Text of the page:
‘Hi, do you have water?’ In a Central Calif. town, answer is often no.
‘Hi, do you have water?’ In a Central Calif. town, answer is often no.
“We’re not necessarily locked into these levels of mega-drought risk if we slow the effects of rising greenhouse gas on global temperatures,” Ault said.

Very lengthy and extreme periods of drought have affected Southern California and much of the Western United States in the past, although long before the founding of the nation.

According to scientists, paleoclimatic evidence suggests that intense periods of dryness occurred in this region from the 9th to the 14th centuries, a period now called the Medieval Climate Anomaly.

Cook and his colleagues said future drought risk probably will exceed that of the Medieval Anomaly.

“Our results point to a remarkably drier future that falls far outside the contemporary experience of natural and human systems in Western North America, conditions that may present a substantial challenge to adaptation,” the authors wrote.

“Human populations in this region, and their associated water resource demands, have been increasing rapidly in recent decades, and these trends are expected to continue for years to come.”

Scientists warn of ‘mega-drought’ risk in western US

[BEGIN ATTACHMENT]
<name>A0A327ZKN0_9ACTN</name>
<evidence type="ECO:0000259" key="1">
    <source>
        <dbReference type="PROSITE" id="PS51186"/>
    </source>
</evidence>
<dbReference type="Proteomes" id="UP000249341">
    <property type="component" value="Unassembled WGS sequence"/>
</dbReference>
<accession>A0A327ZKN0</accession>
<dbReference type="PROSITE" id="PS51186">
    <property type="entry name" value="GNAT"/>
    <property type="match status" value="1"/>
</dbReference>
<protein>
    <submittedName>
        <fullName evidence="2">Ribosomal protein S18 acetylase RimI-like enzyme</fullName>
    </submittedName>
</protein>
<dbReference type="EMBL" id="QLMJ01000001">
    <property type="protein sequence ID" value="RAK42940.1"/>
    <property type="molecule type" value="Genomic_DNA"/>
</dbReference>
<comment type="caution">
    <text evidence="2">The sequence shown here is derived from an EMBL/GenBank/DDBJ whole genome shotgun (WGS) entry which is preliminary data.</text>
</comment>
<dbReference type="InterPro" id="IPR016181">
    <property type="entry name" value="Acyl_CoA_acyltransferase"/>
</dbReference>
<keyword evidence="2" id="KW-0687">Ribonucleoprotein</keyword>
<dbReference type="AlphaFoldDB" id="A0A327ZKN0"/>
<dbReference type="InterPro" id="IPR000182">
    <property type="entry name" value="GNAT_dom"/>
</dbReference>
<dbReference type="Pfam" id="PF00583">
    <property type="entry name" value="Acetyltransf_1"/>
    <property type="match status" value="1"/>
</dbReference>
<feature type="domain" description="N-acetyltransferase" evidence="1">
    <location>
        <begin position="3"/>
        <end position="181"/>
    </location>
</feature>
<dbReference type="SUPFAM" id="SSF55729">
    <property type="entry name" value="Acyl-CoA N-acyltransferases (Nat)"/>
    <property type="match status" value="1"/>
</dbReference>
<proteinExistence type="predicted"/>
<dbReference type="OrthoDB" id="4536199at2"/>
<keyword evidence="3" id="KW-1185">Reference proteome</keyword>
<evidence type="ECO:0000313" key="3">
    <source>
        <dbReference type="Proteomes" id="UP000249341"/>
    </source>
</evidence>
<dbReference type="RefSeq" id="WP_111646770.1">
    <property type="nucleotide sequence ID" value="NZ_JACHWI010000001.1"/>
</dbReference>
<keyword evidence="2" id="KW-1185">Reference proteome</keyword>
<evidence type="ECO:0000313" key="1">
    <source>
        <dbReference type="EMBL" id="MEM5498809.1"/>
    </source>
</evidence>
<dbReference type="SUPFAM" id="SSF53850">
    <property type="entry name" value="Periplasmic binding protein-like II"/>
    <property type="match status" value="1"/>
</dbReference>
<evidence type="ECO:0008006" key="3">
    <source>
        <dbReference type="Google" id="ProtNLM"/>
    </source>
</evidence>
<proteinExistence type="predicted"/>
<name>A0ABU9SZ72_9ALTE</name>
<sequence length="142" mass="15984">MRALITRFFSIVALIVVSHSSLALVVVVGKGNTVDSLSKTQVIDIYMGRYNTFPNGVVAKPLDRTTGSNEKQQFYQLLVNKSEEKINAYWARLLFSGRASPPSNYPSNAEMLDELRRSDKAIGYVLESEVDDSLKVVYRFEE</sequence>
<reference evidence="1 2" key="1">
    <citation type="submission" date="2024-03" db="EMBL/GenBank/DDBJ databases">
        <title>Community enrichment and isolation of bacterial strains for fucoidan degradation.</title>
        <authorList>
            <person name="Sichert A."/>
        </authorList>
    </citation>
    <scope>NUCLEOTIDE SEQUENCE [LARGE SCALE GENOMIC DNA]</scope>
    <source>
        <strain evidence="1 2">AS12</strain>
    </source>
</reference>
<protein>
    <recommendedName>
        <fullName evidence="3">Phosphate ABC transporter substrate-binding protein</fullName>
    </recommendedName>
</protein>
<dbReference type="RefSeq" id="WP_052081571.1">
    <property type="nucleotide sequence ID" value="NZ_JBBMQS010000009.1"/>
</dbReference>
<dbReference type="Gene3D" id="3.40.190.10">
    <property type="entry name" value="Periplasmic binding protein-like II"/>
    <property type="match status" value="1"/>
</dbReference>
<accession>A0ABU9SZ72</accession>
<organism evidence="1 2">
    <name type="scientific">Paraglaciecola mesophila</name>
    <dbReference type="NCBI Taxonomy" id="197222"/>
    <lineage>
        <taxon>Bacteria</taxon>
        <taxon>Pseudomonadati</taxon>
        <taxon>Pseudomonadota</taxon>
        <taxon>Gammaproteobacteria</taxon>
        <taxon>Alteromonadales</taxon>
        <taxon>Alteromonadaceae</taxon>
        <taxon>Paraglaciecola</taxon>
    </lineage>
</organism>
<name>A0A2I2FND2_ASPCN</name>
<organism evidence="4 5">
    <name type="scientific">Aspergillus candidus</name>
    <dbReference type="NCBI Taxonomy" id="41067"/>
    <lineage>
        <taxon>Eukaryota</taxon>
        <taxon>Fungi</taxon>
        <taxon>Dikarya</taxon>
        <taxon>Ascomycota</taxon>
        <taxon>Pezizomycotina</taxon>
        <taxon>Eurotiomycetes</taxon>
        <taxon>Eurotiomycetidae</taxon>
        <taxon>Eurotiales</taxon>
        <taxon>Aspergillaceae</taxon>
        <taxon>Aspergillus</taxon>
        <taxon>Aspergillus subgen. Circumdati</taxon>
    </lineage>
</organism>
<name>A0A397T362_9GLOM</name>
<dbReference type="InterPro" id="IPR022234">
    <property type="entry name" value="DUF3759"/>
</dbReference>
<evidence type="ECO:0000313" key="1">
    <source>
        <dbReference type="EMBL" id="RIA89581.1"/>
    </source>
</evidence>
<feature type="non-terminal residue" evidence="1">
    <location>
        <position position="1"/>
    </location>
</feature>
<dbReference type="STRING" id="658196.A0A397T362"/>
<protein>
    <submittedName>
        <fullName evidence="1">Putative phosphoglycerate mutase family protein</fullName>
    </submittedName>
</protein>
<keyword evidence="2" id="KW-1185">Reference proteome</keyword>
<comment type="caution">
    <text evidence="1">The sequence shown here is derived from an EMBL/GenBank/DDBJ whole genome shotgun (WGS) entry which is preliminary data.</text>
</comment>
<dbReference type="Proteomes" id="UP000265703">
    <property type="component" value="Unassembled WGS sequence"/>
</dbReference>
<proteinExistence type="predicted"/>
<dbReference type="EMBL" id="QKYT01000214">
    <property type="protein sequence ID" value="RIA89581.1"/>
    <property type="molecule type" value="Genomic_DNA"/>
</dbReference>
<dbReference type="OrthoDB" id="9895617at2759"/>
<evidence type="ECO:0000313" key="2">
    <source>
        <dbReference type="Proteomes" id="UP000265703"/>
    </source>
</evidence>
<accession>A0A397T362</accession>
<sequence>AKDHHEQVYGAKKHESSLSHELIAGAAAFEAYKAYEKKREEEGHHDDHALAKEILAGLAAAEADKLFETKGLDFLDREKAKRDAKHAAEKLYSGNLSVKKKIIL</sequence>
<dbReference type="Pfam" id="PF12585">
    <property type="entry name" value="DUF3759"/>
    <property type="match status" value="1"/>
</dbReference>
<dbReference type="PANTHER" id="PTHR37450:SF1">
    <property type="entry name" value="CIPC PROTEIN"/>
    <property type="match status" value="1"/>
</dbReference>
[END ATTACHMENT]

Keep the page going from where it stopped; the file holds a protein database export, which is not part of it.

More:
megadroughtLong-lasting mega-droughts could occur with increasing frequency in the western United States later this century if no action is taken to rein in climate change by curbing fossil fuel use, researchers said.

Mega-drought is defined as any drought as bad as the worst already seen in the 20th century, but lasting much longer, for 35 years or more.

The study is the first to predict that the coming intense dry spells could exceed the decades-long mega-droughts that occurred centuries ago and are blamed for the demise of certain civilizations in the late 13th century.

“I was honestly surprised at just how dry the future is likely to be,” said co-author Toby Ault, an assistant professor in the Department of Earth and Atmospheric Sciences at Cornell University.

“I look at these future mega-droughts like a slow moving natural disaster. We have to put mega-droughts into the same category as other natural disasters that can be dealt with through risk management.”

The risks and dangers are worse today because of the larger population and greater dependence on water resources, scientists warned.

“We are the first to do this kind of quantitative comparison between the projections and the distant past, and the story is a bit bleak,” said Jason Smerdon, a co-author and climate scientist at the Lamont-Doherty Earth Observatory, part of the Earth Institute at Columbia University.

“Even when selecting for the worst mega-drought-dominated period, the 21st century projections make the mega-droughts seem like quaint walks through the Garden of Eden.”

– ‘Unfavorable’ forecast –